If you live in a city with good transport links give up ride-hailing apps and taxis and walk, cycle, take the bus or train.
A shift away from car travel is the single low-carbon measure with the greatest socio-economic co-benefits.
Four out of five journeys in Britain are now made by car, van or taxi and there are 39.4 million licensed vehicles on the UK’s roads, more than one car for every two human beings in the country.
In that case, surely the likes of Uber and taxis are good news as they reduce the need for car ownership? Well, it seems not.
While taxis and the like can help reduce private car ownership it is the overall miles travelled by car and the carbon emissions that count. So it is only by opting to take the bus, train or tube, walk or cycle that you are helping to reduce CO2 emissions.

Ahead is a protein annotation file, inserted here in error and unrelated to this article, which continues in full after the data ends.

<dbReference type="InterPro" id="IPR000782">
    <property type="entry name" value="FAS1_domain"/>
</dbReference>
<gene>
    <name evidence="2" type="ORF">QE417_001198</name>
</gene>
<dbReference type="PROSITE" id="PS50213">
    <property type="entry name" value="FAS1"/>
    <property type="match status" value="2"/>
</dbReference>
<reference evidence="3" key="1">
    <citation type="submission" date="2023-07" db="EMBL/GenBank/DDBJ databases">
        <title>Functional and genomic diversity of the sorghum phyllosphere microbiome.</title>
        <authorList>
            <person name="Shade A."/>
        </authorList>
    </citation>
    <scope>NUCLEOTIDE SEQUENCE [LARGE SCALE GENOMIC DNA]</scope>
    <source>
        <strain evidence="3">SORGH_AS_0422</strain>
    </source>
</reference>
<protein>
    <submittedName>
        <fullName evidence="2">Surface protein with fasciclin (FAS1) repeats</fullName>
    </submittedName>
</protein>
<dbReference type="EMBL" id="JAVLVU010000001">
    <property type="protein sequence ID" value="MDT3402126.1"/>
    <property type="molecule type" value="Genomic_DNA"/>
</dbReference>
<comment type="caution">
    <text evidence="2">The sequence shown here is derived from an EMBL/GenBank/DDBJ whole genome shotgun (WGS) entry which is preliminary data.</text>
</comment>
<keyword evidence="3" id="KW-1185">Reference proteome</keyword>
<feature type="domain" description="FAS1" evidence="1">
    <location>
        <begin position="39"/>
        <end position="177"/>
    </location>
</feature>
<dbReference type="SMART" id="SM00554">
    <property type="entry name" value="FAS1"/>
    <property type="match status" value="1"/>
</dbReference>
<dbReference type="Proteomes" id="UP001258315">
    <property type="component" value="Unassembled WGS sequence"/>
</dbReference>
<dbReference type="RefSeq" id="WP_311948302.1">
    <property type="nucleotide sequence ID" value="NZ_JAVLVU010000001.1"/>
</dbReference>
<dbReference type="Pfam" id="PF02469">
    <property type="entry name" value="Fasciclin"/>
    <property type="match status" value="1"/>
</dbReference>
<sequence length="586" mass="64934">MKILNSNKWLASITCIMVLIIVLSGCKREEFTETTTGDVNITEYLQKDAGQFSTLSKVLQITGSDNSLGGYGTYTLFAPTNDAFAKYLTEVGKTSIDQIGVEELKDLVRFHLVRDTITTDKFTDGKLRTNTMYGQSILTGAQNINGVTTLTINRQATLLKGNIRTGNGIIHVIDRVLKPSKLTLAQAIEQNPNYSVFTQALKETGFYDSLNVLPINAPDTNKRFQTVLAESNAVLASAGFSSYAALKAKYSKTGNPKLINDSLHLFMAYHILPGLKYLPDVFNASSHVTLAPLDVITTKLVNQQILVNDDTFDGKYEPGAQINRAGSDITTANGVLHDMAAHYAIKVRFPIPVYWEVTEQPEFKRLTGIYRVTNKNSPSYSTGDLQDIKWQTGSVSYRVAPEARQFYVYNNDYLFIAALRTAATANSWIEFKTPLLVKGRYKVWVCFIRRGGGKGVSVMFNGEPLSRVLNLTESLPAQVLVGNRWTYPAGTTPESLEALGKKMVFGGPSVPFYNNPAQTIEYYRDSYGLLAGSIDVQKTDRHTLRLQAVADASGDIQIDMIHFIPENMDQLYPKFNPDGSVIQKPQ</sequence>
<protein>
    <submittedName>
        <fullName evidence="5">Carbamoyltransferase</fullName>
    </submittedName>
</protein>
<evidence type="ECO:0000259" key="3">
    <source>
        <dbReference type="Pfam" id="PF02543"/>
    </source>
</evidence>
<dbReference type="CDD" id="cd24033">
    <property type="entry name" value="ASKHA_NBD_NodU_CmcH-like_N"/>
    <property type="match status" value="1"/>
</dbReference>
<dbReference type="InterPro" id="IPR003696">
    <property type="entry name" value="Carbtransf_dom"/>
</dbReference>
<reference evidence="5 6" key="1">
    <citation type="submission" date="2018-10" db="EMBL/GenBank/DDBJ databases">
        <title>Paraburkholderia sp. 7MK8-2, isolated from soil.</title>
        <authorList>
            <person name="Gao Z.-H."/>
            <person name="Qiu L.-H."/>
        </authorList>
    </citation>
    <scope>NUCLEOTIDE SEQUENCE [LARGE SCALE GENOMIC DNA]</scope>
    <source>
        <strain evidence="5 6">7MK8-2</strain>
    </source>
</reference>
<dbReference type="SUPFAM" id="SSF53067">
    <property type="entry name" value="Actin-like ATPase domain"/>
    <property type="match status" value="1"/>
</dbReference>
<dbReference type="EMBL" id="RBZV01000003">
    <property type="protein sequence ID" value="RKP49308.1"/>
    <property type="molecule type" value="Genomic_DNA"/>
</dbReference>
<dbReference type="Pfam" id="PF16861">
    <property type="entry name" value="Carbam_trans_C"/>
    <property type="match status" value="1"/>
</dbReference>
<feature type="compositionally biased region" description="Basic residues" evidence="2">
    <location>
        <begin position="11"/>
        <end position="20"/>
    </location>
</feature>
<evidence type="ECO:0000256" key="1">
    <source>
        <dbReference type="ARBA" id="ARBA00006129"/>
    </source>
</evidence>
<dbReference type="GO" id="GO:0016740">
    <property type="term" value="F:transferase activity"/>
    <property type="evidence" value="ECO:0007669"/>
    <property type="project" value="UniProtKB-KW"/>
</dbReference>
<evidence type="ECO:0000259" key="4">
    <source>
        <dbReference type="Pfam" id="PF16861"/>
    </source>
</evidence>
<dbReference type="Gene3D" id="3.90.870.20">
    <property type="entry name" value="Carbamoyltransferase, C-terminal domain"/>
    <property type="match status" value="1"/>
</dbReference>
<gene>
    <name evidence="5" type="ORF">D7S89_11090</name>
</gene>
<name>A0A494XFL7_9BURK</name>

Also ride-hailing technology puts more, not fewer cars on the road and into congested areas reducing the use of public transport. In the top major 9 cities where Uber and other similar companies operate 60% of users would have taken public transport, walked or biked, had a taxi service not been available.
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